If you are left-handed - do not despair!

Some of the best calligraphers and letterers are left-handed, so any difficulties you may experience can be overcome. One of the most well known calligraphers in the world is Gaynor Goffe, who is left-handed.

The greatest problem you will experience is that of pen angle. If a right-hander wants to hold the pen at 45° to the horizontal to write Italic letters, then that is not a problem. For a left-hander, though, holding the pen in a similar way means that the letters will be formed with a 'mirror image' angle. So the pen must be held in a different way and many left-handers find that special left oblique nibs help them in this. It is possible to use straight cut nibs, as right-handers do, and simply twist the wrist to the left to achieve the correct angle, but this may cause tension and strain.

However, there are some lettering styles, such as Uncial, or Half-Uncial where the pen is held either at 0° to the horizontal, or almost 0°, and these don't present quite so many challenges for left-handers.

It may also help to set your board up in a slightly different way, as shown here, although having the paper straight is usually recommended.

Setting up a board for left-handers

Setting up a board

  1. Pad of white blotting paper to make a comfortable cushion.
  2. Writing paper goes up and down and to the left and right so that the hand stays at the most comfortable level.
  3. Guard sheet to protect writing paper.
Taken from the British Library Companion to Calligraphy, Illumination and Heraldry by Patricia Lovett MBE

Hints for left-handed calligraphers from Gaynor Goffe

There are three possible hand positions for left-handed calligraphers:

  1. Underarm – this is the usual writing position used by left-handers, where the hand rests underneath the line of writing.
    Hand position
    Taken from Calligraphy Made Easy by Gaynor Goffe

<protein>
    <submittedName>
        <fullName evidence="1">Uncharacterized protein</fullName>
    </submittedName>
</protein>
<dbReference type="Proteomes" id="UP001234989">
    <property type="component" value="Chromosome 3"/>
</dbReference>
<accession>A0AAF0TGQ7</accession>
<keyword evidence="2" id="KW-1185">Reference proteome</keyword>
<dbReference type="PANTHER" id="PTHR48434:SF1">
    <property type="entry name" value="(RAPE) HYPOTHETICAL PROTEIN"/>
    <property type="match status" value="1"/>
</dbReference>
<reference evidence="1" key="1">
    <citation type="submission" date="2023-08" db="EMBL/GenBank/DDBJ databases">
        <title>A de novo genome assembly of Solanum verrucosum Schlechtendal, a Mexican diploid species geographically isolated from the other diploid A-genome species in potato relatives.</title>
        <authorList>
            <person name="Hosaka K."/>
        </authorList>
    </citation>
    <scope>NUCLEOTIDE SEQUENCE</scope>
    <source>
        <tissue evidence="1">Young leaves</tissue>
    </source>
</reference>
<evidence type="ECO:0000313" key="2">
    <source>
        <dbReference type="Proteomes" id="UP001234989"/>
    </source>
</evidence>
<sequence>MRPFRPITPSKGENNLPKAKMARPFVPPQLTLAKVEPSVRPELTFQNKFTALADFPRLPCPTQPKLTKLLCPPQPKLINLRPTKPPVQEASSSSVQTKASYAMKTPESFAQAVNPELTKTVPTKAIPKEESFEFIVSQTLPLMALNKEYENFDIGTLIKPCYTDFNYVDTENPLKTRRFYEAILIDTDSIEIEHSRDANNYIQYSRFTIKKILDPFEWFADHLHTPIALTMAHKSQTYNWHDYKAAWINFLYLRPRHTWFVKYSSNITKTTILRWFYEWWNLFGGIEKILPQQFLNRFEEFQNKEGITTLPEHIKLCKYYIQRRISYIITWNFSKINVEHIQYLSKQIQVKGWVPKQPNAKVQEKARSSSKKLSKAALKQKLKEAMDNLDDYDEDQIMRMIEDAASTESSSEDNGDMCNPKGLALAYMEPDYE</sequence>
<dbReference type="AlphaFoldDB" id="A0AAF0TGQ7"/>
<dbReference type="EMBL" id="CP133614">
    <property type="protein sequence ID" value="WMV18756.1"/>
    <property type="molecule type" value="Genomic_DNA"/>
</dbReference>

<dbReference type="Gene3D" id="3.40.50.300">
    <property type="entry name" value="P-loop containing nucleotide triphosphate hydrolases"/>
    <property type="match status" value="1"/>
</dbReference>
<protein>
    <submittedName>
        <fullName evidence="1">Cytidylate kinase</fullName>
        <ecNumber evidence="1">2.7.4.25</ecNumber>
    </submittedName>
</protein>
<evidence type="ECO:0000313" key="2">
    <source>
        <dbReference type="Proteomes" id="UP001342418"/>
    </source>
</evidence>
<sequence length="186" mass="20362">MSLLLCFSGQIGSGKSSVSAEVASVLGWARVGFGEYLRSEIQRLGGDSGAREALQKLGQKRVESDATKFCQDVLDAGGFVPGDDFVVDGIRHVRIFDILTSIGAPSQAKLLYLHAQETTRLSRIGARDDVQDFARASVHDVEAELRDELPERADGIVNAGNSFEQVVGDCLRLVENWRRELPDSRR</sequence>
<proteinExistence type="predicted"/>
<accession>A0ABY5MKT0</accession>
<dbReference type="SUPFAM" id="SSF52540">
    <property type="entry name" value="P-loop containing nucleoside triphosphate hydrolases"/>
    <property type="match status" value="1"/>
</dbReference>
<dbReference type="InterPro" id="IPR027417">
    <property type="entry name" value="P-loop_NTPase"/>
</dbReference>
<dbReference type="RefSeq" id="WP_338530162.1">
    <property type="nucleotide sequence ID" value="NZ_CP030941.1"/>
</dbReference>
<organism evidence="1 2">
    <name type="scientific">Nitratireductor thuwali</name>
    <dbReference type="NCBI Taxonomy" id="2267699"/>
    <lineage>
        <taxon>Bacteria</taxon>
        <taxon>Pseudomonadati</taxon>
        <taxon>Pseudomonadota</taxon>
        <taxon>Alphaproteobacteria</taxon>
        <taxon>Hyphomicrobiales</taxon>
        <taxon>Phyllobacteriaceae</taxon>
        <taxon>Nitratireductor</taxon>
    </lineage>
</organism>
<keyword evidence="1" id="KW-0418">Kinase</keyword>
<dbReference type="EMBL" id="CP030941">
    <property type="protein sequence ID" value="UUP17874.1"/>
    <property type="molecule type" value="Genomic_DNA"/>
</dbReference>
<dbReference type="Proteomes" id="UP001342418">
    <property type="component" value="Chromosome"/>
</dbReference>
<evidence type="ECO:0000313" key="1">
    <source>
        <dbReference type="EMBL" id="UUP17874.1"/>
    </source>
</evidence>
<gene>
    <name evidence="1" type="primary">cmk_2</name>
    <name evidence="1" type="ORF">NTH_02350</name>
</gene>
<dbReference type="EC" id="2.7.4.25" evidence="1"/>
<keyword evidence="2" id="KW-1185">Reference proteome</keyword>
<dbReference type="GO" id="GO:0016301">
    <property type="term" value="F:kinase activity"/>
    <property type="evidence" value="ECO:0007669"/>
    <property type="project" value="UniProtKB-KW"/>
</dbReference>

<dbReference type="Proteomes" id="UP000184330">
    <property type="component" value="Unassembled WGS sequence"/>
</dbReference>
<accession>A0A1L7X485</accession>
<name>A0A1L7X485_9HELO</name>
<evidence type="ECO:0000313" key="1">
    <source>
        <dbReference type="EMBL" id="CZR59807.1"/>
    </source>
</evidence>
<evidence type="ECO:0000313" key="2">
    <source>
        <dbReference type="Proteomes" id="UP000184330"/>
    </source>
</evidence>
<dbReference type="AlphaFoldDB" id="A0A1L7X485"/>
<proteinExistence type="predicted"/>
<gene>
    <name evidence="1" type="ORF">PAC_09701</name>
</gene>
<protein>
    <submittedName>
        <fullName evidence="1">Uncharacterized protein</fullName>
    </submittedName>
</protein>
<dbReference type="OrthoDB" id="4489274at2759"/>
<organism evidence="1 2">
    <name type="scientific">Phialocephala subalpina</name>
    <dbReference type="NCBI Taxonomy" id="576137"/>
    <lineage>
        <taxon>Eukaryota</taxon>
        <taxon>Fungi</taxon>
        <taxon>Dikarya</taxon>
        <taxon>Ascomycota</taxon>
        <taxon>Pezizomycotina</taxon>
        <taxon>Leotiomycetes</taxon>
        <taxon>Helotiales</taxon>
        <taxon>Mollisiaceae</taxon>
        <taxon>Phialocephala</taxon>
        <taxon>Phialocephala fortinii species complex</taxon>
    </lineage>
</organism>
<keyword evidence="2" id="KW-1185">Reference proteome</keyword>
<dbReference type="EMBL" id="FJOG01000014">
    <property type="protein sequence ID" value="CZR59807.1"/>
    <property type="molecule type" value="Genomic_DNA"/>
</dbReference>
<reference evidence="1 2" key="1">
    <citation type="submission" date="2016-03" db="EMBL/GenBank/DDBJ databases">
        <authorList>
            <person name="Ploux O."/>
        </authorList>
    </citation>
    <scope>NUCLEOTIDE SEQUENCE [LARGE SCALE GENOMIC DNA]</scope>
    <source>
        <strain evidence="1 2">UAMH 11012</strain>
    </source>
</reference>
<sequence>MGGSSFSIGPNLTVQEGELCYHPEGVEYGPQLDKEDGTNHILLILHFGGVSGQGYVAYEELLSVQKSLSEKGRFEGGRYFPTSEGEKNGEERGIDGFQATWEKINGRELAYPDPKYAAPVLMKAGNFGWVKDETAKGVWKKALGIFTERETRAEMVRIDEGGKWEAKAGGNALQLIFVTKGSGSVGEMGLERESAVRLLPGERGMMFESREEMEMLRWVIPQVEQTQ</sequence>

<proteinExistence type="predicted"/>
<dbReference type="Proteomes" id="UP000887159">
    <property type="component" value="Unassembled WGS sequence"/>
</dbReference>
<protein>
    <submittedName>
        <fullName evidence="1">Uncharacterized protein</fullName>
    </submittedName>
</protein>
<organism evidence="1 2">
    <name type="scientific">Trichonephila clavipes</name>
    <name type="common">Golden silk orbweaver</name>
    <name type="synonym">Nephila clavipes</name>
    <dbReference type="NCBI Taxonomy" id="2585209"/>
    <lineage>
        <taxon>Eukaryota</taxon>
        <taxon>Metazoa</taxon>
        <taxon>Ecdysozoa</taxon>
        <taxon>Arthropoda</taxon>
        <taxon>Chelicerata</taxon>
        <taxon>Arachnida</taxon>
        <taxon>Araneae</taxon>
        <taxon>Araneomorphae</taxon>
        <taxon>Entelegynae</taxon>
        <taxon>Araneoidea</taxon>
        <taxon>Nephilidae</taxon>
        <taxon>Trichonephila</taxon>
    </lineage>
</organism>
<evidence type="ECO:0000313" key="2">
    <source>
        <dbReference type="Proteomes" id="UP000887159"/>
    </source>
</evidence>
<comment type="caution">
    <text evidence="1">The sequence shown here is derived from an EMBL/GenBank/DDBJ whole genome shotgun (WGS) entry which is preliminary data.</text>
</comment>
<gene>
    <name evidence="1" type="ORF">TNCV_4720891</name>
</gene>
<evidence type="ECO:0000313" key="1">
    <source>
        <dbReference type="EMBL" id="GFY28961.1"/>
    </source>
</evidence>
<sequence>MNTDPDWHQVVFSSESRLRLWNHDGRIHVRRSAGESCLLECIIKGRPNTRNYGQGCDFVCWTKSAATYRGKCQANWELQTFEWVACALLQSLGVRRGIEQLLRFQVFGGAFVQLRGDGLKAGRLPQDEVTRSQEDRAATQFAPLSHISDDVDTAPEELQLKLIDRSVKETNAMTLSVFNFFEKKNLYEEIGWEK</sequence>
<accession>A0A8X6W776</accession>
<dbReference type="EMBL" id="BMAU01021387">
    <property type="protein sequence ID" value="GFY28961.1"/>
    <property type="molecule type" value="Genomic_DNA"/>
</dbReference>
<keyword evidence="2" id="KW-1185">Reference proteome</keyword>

2. Hook – this pen hold is where the pen writes letters from above the line, and the hand makes a hook-shape.
  3. Writing line at 90° to the horizontal – rather than writing with the paper horizontal, the paper is lined up at 90° to the horizontal which makes the arm a little more free for left-handers.

I recommend the underarm hand position (position 1 above), the main advantage being that all letter strokes have exactly the same direction as for right-handers (which is not the case with position 2 above where push strokes become pull strokes and vice versa. The other advantage of position 1 is that the paper/writing line is in the same position as for right-handers (which is not the case with position 3 above, see diagrams).

The underarm method can feel difficult to begin with, especially if you are used to everyday handwriting with your hand in the hook position, however there are various ways to minimise any difficulties:

  • Use left-oblique nibs. This makes it easier to obtain the steeper pen angles, such as those required for Italic.
  • Use a wide drawing board, approximately 30 inches or 75 cm or more, as it helps to write with your left hand slightly to the left of the body to obtain the required pen angles without constricted arm movement.
  • Move the writing paper to the left once or twice a line to begin with, this may help in maintaining the steeper pen angles. Once you are used to the underarm writing position it will not be necessary to move the paper to the left much or at all.
  • Though I prefer the writing sheet horizontal (as it is easier to judge letter slope), it may help to begin with to slant the sheet down towards the right to help obtain the steeper pen angles (see diagram above).
  • Turn the left hand back towards the left, the steeper the pen angle the more the hand is required to turn, a flexible wrist helps!
  • Move the left arm as freely as possible from the shoulder when writing and avoid a tight, cramped elbow. Practising large letters with a chisel-edged felt-tip pen helps encourage movement.

The 'hook' position, (2 above), may seem easier if you already handwrite this way, and it is easier, initially, to move the arm freely in this position and easier to obtain all pen angles (though the nib is upside down). However, all the pull strokes of letters become push strokes and vice versa using this position, and this is a considerable disadvantage to the flow of the writing.

Writing with the writing line at 90° to the horizontal (3 above) also allows free arm movement and all pen angles are easily obtained, but it is more difficult to judge letter slope and the fact that the writing is from top to bottom rather than left to right takes some getting used to.

The writing position adopted depends on individual preference, but for the reasons discussed above, I have no hesitation in recommending the underarm writing position; with practice the pen angles can easily be obtained and the arm moved freely.

Gaynor Goffe

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